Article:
As colorful as language can be, it is not like art.
Art, in whatever form it manifests itself – sculpture, painting , carvings, dance – intentionally conveys meaning at levels often contrary to the overt theme. In other words, artists often attempt to take their medium and present it in unique forms that inspire viewpoints and evoke feelings with wide ranges of appreciation and meaning. Not so with language.
The results can travel similar paths, but language is closer to the beauty found in mathematical models than in the more free-flowing communication of art. Granted, poetry and well written prose can inspire a myriad of thoughts and alternative views, but cutting through the divergent layers is always a silver thread of specific intent.
Writers are not content with audiences that consume their works and go away with only unrelated tid-bits of inspiration. They spoke because they wanted someone to understand their message, to rally behind an idea, to gather at the well of common fount. Whereas art is typically designed to stimulate individuals, language is meant to gather and propel in unison.
This may be philosophical mash, but I find it instructive in considering the differences in viewing Scripture as literature. Our family sat together reading another couple pages through Wineskins and discussed how a wise student of the Bible ought to approach interpretation of what the Author wrote.
If God breathed it, should we not begin with a view that he probably meant what he said? It seems that many today are comfortable taking Scripture as just another canvas of expression, a creative spin of messages that readers are allowed to take and appreciate any old way they want. That is with one exception, by all means, don’t take it literally. Assuming that God meant what he said has significant implications and that makes us uncomfortable.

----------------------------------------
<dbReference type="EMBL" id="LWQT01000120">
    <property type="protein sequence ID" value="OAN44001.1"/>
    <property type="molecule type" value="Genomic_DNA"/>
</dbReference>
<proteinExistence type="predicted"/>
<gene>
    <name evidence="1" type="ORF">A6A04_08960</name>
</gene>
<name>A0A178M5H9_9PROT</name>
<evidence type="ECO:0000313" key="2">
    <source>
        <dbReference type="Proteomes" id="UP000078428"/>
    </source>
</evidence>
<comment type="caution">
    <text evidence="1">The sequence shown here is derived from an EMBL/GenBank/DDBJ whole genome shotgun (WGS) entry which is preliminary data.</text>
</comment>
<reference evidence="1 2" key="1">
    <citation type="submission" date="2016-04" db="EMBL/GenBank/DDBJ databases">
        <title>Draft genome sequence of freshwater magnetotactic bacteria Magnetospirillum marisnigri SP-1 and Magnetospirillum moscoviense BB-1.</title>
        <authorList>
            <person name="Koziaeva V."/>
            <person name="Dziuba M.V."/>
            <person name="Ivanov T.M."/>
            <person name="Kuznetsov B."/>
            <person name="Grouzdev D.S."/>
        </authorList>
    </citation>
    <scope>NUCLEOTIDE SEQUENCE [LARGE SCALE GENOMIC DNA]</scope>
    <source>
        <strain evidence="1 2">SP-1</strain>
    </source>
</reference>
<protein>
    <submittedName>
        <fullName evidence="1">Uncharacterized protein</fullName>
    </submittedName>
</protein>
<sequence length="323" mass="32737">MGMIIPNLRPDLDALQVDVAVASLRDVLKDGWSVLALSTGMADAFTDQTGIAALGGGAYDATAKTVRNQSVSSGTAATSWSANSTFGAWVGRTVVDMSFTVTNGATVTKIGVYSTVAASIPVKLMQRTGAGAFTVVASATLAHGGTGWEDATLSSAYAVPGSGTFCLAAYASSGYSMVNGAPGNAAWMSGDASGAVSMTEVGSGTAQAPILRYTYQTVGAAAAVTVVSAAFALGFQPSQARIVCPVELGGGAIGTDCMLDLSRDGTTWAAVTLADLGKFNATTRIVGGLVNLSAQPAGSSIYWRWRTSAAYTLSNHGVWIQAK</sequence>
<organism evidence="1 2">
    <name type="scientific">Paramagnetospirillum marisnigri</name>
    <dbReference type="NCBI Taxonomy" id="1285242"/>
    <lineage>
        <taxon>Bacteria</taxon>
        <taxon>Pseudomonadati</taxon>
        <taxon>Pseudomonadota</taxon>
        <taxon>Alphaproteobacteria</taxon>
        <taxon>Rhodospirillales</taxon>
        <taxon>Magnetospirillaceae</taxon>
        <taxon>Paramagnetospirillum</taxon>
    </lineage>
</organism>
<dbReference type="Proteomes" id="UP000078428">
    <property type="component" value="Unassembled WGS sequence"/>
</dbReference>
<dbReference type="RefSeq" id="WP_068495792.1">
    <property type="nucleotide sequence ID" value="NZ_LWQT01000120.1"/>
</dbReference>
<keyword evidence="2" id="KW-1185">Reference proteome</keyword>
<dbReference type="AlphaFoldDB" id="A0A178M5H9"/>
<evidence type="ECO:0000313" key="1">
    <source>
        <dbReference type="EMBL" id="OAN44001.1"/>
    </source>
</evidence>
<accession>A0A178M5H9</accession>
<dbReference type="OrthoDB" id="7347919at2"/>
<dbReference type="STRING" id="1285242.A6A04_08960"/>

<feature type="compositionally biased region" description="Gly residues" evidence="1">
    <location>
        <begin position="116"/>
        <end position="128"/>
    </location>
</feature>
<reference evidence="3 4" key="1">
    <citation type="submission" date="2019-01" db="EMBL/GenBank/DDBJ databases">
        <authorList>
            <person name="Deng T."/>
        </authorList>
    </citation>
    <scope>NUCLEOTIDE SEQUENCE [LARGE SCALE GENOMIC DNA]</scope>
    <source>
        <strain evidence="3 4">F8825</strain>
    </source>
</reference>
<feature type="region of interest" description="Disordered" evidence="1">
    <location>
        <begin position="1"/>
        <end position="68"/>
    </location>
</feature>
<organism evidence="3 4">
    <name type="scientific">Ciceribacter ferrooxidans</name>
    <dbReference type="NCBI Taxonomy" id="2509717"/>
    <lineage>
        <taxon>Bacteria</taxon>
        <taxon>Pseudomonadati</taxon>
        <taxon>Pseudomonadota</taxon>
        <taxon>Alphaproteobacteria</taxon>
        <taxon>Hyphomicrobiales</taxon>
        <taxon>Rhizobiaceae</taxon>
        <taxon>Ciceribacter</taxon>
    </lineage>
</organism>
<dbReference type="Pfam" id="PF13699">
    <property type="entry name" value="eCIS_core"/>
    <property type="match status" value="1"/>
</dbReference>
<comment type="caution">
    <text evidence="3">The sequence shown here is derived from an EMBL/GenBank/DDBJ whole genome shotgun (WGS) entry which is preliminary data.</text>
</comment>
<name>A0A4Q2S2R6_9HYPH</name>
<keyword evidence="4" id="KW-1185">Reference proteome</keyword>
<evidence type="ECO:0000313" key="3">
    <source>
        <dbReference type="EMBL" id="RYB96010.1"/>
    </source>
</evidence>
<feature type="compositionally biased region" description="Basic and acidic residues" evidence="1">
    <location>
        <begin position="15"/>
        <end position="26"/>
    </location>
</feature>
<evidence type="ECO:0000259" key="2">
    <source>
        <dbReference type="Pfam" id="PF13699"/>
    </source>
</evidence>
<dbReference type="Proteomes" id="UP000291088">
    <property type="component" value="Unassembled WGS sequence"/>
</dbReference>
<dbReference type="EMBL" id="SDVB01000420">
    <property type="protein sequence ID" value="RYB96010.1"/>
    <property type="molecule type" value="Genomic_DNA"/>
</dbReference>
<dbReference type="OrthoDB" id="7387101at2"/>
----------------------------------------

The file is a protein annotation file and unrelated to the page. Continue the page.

But language by its very nature is designed to express specific intent. Rather than leaving our words at the mercy of others opinions, we express ourselves as we do in order to impact others with our own meaning. We want to be understood, not just felt.
That is why we define our words. We want what we say to be grasped in our terms.
Of course, there are often unintended consequences and additional impacts from our words, but there always remains a silver thread of intent. So it is with Scripture. God said he breathed it through his human servants. He declares that the reliability and authenticity of what he communicates can never disappear, that even the smallest punctuated letters cannot disappear, and that those preserved words convey life and truth in every detail.
It is almost as if God wants us to accept that what is recorded is exactly what he wants us to act upon. We are not allowed to dismiss it as general mythology, as shifting traditions of men, as outdated documents or smeared palates of antiquity.
Every word is what God wanted recorded and it has a literal and detailed intent, in the same way that every single prophecy that has been fulfilled regarding Jesus has occurred in specific, literal, and astonishing detail. Scripture is not just some molded art, it is the literal Word of God, and he intends for us to believe it and apply it as instructed by the language employed.
There is a silver cord of specific intent in every word.
How reliable and applicable is the Bible to you? Does its meaning come from what the words mean or from concepts they might represent? How do you determine this?